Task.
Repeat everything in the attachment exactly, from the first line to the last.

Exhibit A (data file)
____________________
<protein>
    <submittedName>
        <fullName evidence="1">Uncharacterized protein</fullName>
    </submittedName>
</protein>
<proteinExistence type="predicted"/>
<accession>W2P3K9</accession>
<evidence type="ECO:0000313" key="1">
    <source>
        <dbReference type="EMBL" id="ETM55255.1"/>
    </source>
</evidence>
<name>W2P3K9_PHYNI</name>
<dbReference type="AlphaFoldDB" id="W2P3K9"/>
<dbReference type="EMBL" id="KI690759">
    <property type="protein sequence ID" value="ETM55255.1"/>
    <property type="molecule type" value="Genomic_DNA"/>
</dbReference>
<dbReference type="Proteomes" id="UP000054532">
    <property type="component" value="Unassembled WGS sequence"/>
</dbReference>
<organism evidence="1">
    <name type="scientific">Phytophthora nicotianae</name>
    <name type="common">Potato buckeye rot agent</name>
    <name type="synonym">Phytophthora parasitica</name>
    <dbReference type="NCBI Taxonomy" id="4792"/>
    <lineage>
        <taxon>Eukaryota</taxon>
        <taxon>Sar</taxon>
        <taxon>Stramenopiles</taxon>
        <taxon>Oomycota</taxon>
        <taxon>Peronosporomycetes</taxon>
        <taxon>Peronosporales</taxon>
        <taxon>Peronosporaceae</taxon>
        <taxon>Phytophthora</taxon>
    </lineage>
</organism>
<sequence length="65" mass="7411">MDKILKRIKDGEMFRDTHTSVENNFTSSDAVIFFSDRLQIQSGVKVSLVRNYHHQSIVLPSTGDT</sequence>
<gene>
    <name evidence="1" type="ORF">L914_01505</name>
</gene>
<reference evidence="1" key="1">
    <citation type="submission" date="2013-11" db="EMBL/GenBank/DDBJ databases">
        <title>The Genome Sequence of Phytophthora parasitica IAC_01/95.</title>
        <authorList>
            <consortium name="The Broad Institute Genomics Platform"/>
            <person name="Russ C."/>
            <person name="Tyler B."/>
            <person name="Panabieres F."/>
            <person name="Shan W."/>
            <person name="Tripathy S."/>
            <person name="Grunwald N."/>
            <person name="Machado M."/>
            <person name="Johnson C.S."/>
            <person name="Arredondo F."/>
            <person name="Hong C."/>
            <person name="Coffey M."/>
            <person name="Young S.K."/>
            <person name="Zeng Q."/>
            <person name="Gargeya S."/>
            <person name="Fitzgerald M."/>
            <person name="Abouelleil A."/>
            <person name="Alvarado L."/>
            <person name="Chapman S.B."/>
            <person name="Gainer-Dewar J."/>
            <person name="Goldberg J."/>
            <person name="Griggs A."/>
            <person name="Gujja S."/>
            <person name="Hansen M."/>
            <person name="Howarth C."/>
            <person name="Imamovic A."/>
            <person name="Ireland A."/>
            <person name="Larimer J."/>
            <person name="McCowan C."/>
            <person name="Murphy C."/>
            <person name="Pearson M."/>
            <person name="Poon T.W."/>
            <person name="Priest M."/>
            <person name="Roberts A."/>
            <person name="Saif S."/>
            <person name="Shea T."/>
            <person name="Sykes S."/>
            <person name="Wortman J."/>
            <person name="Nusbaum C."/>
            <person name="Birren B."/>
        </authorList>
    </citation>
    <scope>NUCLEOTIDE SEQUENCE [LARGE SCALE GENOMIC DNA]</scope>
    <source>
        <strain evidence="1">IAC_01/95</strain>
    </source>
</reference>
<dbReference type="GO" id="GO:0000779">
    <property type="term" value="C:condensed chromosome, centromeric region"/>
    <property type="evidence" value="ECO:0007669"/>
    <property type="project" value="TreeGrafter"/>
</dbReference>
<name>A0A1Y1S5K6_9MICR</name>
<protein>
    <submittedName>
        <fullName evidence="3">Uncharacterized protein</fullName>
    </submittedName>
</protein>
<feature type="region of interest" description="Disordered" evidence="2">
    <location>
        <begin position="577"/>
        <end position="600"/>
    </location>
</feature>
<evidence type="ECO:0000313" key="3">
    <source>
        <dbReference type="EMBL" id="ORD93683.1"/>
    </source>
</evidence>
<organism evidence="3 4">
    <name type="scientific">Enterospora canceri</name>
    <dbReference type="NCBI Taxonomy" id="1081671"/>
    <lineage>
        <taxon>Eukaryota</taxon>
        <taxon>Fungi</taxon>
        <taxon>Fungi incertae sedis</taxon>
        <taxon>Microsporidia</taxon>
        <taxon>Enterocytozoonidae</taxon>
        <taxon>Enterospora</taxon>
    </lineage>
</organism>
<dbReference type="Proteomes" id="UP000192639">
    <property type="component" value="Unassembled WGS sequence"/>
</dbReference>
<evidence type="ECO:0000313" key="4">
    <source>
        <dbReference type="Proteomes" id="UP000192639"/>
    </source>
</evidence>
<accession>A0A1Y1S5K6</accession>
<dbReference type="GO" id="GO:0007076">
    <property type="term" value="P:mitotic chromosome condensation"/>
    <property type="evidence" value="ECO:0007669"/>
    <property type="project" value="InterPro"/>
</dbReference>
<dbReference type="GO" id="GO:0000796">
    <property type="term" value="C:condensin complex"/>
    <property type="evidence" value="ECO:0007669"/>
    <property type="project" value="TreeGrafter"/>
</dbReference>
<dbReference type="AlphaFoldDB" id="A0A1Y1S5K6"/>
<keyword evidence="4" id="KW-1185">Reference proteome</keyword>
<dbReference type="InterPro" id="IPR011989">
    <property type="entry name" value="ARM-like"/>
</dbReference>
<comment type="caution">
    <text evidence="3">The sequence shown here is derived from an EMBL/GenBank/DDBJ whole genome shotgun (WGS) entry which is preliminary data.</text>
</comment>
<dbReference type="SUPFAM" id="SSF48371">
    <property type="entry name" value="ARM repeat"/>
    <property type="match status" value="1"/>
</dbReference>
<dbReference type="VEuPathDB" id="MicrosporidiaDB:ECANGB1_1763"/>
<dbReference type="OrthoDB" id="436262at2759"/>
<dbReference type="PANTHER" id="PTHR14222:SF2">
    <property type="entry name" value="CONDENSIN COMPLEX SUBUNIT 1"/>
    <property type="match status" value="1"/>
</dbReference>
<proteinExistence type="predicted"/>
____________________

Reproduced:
<protein>
    <submittedName>
        <fullName evidence="1">Uncharacterized protein</fullName>
    </submittedName>
</protein>
<proteinExistence type="predicted"/>
<accession>W2P3K9</accession>
<evidence type="ECO:0000313" key="1">
    <source>
        <dbReference type="EMBL" id="ETM55255.1"/>
    </source>
</evidence>
<name>W2P3K9_PHYNI</name>
<dbReference type="AlphaFoldDB" id="W2P3K9"/>
<dbReference type="EMBL" id="KI690759">
    <property type="protein sequence ID" value="ETM55255.1"/>
    <property type="molecule type" value="Genomic_DNA"/>
</dbReference>
<dbReference type="Proteomes" id="UP000054532">
    <property type="component" value="Unassembled WGS sequence"/>
</dbReference>
<organism evidence="1">
    <name type="scientific">Phytophthora nicotianae</name>
    <name type="common">Potato buckeye rot agent</name>
    <name type="synonym">Phytophthora parasitica</name>
    <dbReference type="NCBI Taxonomy" id="4792"/>
    <lineage>
        <taxon>Eukaryota</taxon>
        <taxon>Sar</taxon>
        <taxon>Stramenopiles</taxon>
        <taxon>Oomycota</taxon>
        <taxon>Peronosporomycetes</taxon>
        <taxon>Peronosporales</taxon>
        <taxon>Peronosporaceae</taxon>
        <taxon>Phytophthora</taxon>
    </lineage>
</organism>
<sequence length="65" mass="7411">MDKILKRIKDGEMFRDTHTSVENNFTSSDAVIFFSDRLQIQSGVKVSLVRNYHHQSIVLPSTGDT</sequence>
<gene>
    <name evidence="1" type="ORF">L914_01505</name>
</gene>
<reference evidence="1" key="1">
    <citation type="submission" date="2013-11" db="EMBL/GenBank/DDBJ databases">
        <title>The Genome Sequence of Phytophthora parasitica IAC_01/95.</title>
        <authorList>
            <consortium name="The Broad Institute Genomics Platform"/>
            <person name="Russ C."/>
            <person name="Tyler B."/>
            <person name="Panabieres F."/>
            <person name="Shan W."/>
            <person name="Tripathy S."/>
            <person name="Grunwald N."/>
            <person name="Machado M."/>
            <person name="Johnson C.S."/>
            <person name="Arredondo F."/>
            <person name="Hong C."/>
            <person name="Coffey M."/>
            <person name="Young S.K."/>
            <person name="Zeng Q."/>
            <person name="Gargeya S."/>
            <person name="Fitzgerald M."/>
            <person name="Abouelleil A."/>
            <person name="Alvarado L."/>
            <person name="Chapman S.B."/>
            <person name="Gainer-Dewar J."/>
            <person name="Goldberg J."/>
            <person name="Griggs A."/>
            <person name="Gujja S."/>
            <person name="Hansen M."/>
            <person name="Howarth C."/>
            <person name="Imamovic A."/>
            <person name="Ireland A."/>
            <person name="Larimer J."/>
            <person name="McCowan C."/>
            <person name="Murphy C."/>
            <person name="Pearson M."/>
            <person name="Poon T.W."/>
            <person name="Priest M."/>
            <person name="Roberts A."/>
            <person name="Saif S."/>
            <person name="Shea T."/>
            <person name="Sykes S."/>
            <person name="Wortman J."/>
            <person name="Nusbaum C."/>
            <person name="Birren B."/>
        </authorList>
    </citation>
    <scope>NUCLEOTIDE SEQUENCE [LARGE SCALE GENOMIC DNA]</scope>
    <source>
        <strain evidence="1">IAC_01/95</strain>
    </source>
</reference>
<dbReference type="GO" id="GO:0000779">
    <property type="term" value="C:condensed chromosome, centromeric region"/>
    <property type="evidence" value="ECO:0007669"/>
    <property type="project" value="TreeGrafter"/>
</dbReference>
<name>A0A1Y1S5K6_9MICR</name>
<protein>
    <submittedName>
        <fullName evidence="3">Uncharacterized protein</fullName>
    </submittedName>
</protein>
<feature type="region of interest" description="Disordered" evidence="2">
    <location>
        <begin position="577"/>
        <end position="600"/>
    </location>
</feature>
<evidence type="ECO:0000313" key="3">
    <source>
        <dbReference type="EMBL" id="ORD93683.1"/>
    </source>
</evidence>
<organism evidence="3 4">
    <name type="scientific">Enterospora canceri</name>
    <dbReference type="NCBI Taxonomy" id="1081671"/>
    <lineage>
        <taxon>Eukaryota</taxon>
        <taxon>Fungi</taxon>
        <taxon>Fungi incertae sedis</taxon>
        <taxon>Microsporidia</taxon>
        <taxon>Enterocytozoonidae</taxon>
        <taxon>Enterospora</taxon>
    </lineage>
</organism>
<dbReference type="Proteomes" id="UP000192639">
    <property type="component" value="Unassembled WGS sequence"/>
</dbReference>
<evidence type="ECO:0000313" key="4">
    <source>
        <dbReference type="Proteomes" id="UP000192639"/>
    </source>
</evidence>
<accession>A0A1Y1S5K6</accession>
<dbReference type="GO" id="GO:0007076">
    <property type="term" value="P:mitotic chromosome condensation"/>
    <property type="evidence" value="ECO:0007669"/>
    <property type="project" value="InterPro"/>
</dbReference>
<dbReference type="GO" id="GO:0000796">
    <property type="term" value="C:condensin complex"/>
    <property type="evidence" value="ECO:0007669"/>
    <property type="project" value="TreeGrafter"/>
</dbReference>
<dbReference type="AlphaFoldDB" id="A0A1Y1S5K6"/>
<keyword evidence="4" id="KW-1185">Reference proteome</keyword>
<dbReference type="InterPro" id="IPR011989">
    <property type="entry name" value="ARM-like"/>
</dbReference>
<comment type="caution">
    <text evidence="3">The sequence shown here is derived from an EMBL/GenBank/DDBJ whole genome shotgun (WGS) entry which is preliminary data.</text>
</comment>
<dbReference type="SUPFAM" id="SSF48371">
    <property type="entry name" value="ARM repeat"/>
    <property type="match status" value="1"/>
</dbReference>
<dbReference type="VEuPathDB" id="MicrosporidiaDB:ECANGB1_1763"/>
<dbReference type="OrthoDB" id="436262at2759"/>
<dbReference type="PANTHER" id="PTHR14222:SF2">
    <property type="entry name" value="CONDENSIN COMPLEX SUBUNIT 1"/>
    <property type="match status" value="1"/>
</dbReference>
<proteinExistence type="predicted"/>